You can make a set/reset flip-flop from two NAND or NOR gates or use readily available set/reset flip-flop ICs, such as the 74HC279 quad-set/reset latch. The drawback of these methods is that they require a large amount of space to form the flip-flop. Even if you need only one flip-flop, you must use a large IC package with this approach. However, you can use a spare rail-to-rail op amp to perform the needed latch function (Figure 1).
|Figure 1.||Positive feedback and diode steering latch the op amp’s output high or low
when you apply a positive-going pulse to the set or the reset input.
This approach has a low space requirement because the rail-to-rail-input/output MCP6022 is a dual-op-amp package, meaning that you can build two set/reset-latch circuits in a small amount of space. By choosing the appropriate op amp, you can also operate this circuit at nonstandard supply voltages if necessary.
You set the op amp’s inverting input to 2.5 V using the R1/R2 voltage divider. You cannot pull it lower than 2.5 V due to D4’s being reverse-biased. You can, however, drive the input to a logic high. Series diodes D1 and D2 apply positive feedback to the op amp’s noninverting input, which R3 pulls low if both the output and the set input are low.
With the output low, applying a 5 V pulse to the set input forward-biases D3; D1 and D2 remain reverse-biased. The resulting 4.4 V at the op amp’s noninverting input drives the output high, forward-biasing D1 and D2 and latching the noninverting input at 3.8 V – much higher than the inverting input voltage, even after the set input returns to low. If you then drive the reset input high, the inverting input, at 4.4 V, becomes higher than the noninverting input’s 3.8 V, driving the output low. When the reset input returns to low, D4 reverse-biases and the 2.5 V at the inverting input holds the output low. Note that the input pulses must be of sufficient duration to allow for the op amp’s delay and slew rate.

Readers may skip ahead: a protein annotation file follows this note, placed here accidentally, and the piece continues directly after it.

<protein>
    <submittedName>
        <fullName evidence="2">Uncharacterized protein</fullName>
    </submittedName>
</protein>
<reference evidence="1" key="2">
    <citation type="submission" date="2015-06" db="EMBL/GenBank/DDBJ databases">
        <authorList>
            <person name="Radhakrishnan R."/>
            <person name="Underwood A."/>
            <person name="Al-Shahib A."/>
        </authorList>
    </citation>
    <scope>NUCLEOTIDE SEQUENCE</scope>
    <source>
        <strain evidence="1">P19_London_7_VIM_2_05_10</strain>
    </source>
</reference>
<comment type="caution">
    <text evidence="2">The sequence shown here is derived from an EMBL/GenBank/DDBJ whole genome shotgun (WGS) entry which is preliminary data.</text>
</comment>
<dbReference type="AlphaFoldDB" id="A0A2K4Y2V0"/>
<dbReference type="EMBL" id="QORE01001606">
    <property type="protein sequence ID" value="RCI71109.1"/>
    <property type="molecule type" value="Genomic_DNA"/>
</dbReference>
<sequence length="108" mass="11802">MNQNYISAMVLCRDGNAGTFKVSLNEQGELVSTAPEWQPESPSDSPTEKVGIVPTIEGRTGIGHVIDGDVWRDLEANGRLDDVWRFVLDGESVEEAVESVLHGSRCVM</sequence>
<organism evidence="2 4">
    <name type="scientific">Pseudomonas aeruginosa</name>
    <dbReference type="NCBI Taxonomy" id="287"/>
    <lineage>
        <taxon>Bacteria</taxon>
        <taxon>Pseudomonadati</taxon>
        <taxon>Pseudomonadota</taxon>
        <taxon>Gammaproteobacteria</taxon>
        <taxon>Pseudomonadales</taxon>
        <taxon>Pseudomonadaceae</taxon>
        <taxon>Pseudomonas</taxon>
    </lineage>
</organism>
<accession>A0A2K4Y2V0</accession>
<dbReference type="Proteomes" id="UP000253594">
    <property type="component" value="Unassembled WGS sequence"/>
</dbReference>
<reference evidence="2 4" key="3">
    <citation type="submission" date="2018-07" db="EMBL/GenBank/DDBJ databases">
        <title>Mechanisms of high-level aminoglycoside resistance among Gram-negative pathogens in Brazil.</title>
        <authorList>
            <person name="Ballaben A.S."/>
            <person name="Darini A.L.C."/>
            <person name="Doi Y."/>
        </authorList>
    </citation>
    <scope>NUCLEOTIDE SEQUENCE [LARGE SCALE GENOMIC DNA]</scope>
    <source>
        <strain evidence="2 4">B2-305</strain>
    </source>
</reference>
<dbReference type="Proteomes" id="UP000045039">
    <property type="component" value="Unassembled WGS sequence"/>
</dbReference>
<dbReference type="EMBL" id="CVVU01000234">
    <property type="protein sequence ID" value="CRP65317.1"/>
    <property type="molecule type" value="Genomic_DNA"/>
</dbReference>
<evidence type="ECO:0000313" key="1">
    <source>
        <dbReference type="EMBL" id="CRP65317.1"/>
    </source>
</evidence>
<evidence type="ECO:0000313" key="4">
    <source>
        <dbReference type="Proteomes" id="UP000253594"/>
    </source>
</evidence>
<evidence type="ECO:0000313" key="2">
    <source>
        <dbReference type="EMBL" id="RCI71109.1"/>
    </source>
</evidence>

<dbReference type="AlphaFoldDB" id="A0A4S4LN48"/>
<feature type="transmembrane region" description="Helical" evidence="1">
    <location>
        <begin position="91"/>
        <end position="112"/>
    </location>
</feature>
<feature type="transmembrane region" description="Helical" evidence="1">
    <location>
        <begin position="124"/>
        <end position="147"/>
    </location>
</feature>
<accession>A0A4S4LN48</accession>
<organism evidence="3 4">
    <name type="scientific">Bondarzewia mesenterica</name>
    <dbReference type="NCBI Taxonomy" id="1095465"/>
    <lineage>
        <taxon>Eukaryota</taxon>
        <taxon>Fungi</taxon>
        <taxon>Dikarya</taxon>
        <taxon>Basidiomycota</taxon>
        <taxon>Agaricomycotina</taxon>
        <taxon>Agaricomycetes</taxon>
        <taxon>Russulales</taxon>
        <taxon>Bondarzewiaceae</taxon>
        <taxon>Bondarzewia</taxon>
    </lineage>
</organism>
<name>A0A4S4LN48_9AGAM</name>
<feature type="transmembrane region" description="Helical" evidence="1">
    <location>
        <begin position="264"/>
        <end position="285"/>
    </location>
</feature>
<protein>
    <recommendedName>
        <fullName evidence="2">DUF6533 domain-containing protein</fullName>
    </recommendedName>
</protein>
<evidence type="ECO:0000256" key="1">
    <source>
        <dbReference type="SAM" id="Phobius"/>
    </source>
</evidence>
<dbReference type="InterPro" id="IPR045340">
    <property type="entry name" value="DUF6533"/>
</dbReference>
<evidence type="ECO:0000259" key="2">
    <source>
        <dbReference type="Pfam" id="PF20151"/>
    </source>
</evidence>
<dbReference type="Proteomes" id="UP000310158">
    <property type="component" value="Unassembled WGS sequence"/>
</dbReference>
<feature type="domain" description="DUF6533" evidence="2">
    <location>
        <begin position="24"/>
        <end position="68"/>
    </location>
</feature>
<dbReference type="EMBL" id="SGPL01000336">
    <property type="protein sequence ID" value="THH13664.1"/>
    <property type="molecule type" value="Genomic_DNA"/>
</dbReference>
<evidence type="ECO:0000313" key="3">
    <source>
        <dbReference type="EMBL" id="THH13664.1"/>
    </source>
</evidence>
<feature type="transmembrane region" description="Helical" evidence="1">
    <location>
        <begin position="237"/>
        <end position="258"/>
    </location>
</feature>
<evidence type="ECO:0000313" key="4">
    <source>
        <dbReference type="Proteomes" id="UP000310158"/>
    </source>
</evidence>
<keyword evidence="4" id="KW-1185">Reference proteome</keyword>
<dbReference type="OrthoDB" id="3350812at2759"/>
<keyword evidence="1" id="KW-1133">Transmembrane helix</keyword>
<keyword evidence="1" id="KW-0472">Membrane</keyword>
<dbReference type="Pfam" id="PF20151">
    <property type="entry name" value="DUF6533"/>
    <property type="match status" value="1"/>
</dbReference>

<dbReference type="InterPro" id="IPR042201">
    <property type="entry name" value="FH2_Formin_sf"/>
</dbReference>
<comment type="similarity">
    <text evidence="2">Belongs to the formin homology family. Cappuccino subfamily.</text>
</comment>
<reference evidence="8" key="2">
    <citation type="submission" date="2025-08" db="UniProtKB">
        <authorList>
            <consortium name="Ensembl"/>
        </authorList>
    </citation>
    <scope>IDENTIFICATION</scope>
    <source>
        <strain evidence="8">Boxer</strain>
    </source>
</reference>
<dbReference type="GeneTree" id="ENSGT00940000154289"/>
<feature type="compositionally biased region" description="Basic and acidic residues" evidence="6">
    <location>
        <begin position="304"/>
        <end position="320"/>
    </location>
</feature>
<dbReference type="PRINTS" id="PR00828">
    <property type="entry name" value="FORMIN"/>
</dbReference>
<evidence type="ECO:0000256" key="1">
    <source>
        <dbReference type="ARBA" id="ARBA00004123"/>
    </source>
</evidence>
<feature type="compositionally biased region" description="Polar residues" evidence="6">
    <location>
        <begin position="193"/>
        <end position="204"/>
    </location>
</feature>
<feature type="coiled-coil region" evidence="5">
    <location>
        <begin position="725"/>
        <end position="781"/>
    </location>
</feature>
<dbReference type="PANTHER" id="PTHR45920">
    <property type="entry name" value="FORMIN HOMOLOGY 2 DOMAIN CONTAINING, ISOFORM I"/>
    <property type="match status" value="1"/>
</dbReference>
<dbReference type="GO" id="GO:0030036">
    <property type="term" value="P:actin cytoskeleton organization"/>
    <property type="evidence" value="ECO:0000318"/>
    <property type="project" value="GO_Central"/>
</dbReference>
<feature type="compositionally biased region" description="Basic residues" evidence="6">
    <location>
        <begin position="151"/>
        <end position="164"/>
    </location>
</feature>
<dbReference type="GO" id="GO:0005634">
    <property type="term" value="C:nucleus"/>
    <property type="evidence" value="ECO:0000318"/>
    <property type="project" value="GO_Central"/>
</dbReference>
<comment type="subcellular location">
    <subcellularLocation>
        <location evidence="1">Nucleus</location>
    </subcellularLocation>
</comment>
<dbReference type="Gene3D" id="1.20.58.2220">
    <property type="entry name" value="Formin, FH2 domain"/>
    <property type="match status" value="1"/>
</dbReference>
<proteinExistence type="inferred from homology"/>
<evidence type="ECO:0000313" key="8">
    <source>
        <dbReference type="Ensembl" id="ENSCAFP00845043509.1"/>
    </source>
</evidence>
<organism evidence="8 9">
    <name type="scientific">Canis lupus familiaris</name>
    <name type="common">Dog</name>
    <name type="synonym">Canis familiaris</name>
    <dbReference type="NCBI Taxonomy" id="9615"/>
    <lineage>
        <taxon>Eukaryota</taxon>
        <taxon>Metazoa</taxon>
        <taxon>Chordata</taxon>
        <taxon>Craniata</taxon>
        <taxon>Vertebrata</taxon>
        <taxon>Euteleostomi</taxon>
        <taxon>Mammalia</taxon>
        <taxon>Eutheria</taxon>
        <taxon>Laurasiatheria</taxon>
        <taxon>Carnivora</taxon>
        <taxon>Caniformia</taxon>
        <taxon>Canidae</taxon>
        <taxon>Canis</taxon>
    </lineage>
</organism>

Unlike a true set/reset latch, both inputs’ being simultaneously active high yields unknown results. You can introduce a slight voltage offset by using a series resistor in either the set or the reset input to ensure a desired logic state under this condition. CMOS logic drives rail to rail and can interface directly with this circuit. However, driving with transistor-transistor logic requires pullup resistors at the TTL outputs to ensure sufficient input voltage. You may need to increase the value of the 10-kΩ resistors to avoid loading the pullup resistors.
The selected op amp must have rail-to-rail-output capability. You can use op amps without this ability by increasing the supply voltage as necessary to compensate the output voltage for the required logic level. You can change the trigger-voltage level by adjusting R1 and R2 and by using low-voltage drop diodes, such as germanium or Schottky types.
This circuit has relatively low input impedance, but it is usually not a problem because most logic-output signals can drive this load. You can change the input impedance by adjusting the resistor values as necessary.